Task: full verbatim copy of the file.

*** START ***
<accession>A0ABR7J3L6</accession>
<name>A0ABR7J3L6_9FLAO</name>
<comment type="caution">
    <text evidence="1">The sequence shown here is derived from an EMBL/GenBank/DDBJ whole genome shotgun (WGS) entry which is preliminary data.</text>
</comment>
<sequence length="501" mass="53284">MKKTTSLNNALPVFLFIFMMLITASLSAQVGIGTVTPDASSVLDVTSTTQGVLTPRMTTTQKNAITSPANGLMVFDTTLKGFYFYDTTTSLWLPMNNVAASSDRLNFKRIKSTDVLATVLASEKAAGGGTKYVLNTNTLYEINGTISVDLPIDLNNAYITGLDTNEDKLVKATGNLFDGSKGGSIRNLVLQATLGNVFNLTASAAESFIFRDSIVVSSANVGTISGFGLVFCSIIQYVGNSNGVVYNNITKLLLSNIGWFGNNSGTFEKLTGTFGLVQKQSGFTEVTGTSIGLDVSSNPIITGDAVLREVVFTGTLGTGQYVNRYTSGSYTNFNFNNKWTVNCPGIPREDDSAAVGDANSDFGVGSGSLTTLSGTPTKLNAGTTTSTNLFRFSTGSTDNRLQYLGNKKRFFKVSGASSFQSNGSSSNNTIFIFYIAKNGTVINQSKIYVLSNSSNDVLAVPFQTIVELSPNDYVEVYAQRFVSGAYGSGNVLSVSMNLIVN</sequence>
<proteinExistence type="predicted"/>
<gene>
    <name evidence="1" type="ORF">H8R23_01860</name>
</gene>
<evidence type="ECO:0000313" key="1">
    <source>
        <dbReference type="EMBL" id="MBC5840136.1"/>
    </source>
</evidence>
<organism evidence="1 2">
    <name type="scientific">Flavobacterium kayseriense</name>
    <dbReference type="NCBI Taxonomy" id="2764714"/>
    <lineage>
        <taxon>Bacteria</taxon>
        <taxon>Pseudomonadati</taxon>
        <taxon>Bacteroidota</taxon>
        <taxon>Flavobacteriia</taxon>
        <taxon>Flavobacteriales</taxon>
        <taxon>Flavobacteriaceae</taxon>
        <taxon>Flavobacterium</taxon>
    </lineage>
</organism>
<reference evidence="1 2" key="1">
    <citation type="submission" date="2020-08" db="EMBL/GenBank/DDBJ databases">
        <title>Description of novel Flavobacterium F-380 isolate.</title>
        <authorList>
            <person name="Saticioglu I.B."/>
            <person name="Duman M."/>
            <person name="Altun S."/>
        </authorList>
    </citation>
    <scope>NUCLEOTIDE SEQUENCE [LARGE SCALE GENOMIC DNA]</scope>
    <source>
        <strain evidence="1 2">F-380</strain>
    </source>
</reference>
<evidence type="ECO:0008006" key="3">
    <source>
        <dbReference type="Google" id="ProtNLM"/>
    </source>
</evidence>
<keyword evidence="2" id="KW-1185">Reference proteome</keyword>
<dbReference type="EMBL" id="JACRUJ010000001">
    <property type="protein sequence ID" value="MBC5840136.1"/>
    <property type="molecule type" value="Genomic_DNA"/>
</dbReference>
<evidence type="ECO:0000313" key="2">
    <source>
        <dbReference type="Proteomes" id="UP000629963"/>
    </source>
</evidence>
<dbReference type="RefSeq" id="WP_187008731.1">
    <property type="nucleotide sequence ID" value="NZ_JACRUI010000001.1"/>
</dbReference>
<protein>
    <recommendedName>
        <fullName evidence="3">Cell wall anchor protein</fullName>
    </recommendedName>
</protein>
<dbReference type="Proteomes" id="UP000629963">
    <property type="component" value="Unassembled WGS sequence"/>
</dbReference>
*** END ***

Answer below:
<accession>A0ABR7J3L6</accession>
<name>A0ABR7J3L6_9FLAO</name>
<comment type="caution">
    <text evidence="1">The sequence shown here is derived from an EMBL/GenBank/DDBJ whole genome shotgun (WGS) entry which is preliminary data.</text>
</comment>
<sequence length="501" mass="53284">MKKTTSLNNALPVFLFIFMMLITASLSAQVGIGTVTPDASSVLDVTSTTQGVLTPRMTTTQKNAITSPANGLMVFDTTLKGFYFYDTTTSLWLPMNNVAASSDRLNFKRIKSTDVLATVLASEKAAGGGTKYVLNTNTLYEINGTISVDLPIDLNNAYITGLDTNEDKLVKATGNLFDGSKGGSIRNLVLQATLGNVFNLTASAAESFIFRDSIVVSSANVGTISGFGLVFCSIIQYVGNSNGVVYNNITKLLLSNIGWFGNNSGTFEKLTGTFGLVQKQSGFTEVTGTSIGLDVSSNPIITGDAVLREVVFTGTLGTGQYVNRYTSGSYTNFNFNNKWTVNCPGIPREDDSAAVGDANSDFGVGSGSLTTLSGTPTKLNAGTTTSTNLFRFSTGSTDNRLQYLGNKKRFFKVSGASSFQSNGSSSNNTIFIFYIAKNGTVINQSKIYVLSNSSNDVLAVPFQTIVELSPNDYVEVYAQRFVSGAYGSGNVLSVSMNLIVN</sequence>
<proteinExistence type="predicted"/>
<gene>
    <name evidence="1" type="ORF">H8R23_01860</name>
</gene>
<evidence type="ECO:0000313" key="1">
    <source>
        <dbReference type="EMBL" id="MBC5840136.1"/>
    </source>
</evidence>
<organism evidence="1 2">
    <name type="scientific">Flavobacterium kayseriense</name>
    <dbReference type="NCBI Taxonomy" id="2764714"/>
    <lineage>
        <taxon>Bacteria</taxon>
        <taxon>Pseudomonadati</taxon>
        <taxon>Bacteroidota</taxon>
        <taxon>Flavobacteriia</taxon>
        <taxon>Flavobacteriales</taxon>
        <taxon>Flavobacteriaceae</taxon>
        <taxon>Flavobacterium</taxon>
    </lineage>
</organism>
<reference evidence="1 2" key="1">
    <citation type="submission" date="2020-08" db="EMBL/GenBank/DDBJ databases">
        <title>Description of novel Flavobacterium F-380 isolate.</title>
        <authorList>
            <person name="Saticioglu I.B."/>
            <person name="Duman M."/>
            <person name="Altun S."/>
        </authorList>
    </citation>
    <scope>NUCLEOTIDE SEQUENCE [LARGE SCALE GENOMIC DNA]</scope>
    <source>
        <strain evidence="1 2">F-380</strain>
    </source>
</reference>
<evidence type="ECO:0008006" key="3">
    <source>
        <dbReference type="Google" id="ProtNLM"/>
    </source>
</evidence>
<keyword evidence="2" id="KW-1185">Reference proteome</keyword>
<dbReference type="EMBL" id="JACRUJ010000001">
    <property type="protein sequence ID" value="MBC5840136.1"/>
    <property type="molecule type" value="Genomic_DNA"/>
</dbReference>
<evidence type="ECO:0000313" key="2">
    <source>
        <dbReference type="Proteomes" id="UP000629963"/>
    </source>
</evidence>
<dbReference type="RefSeq" id="WP_187008731.1">
    <property type="nucleotide sequence ID" value="NZ_JACRUI010000001.1"/>
</dbReference>
<protein>
    <recommendedName>
        <fullName evidence="3">Cell wall anchor protein</fullName>
    </recommendedName>
</protein>
<dbReference type="Proteomes" id="UP000629963">
    <property type="component" value="Unassembled WGS sequence"/>
</dbReference>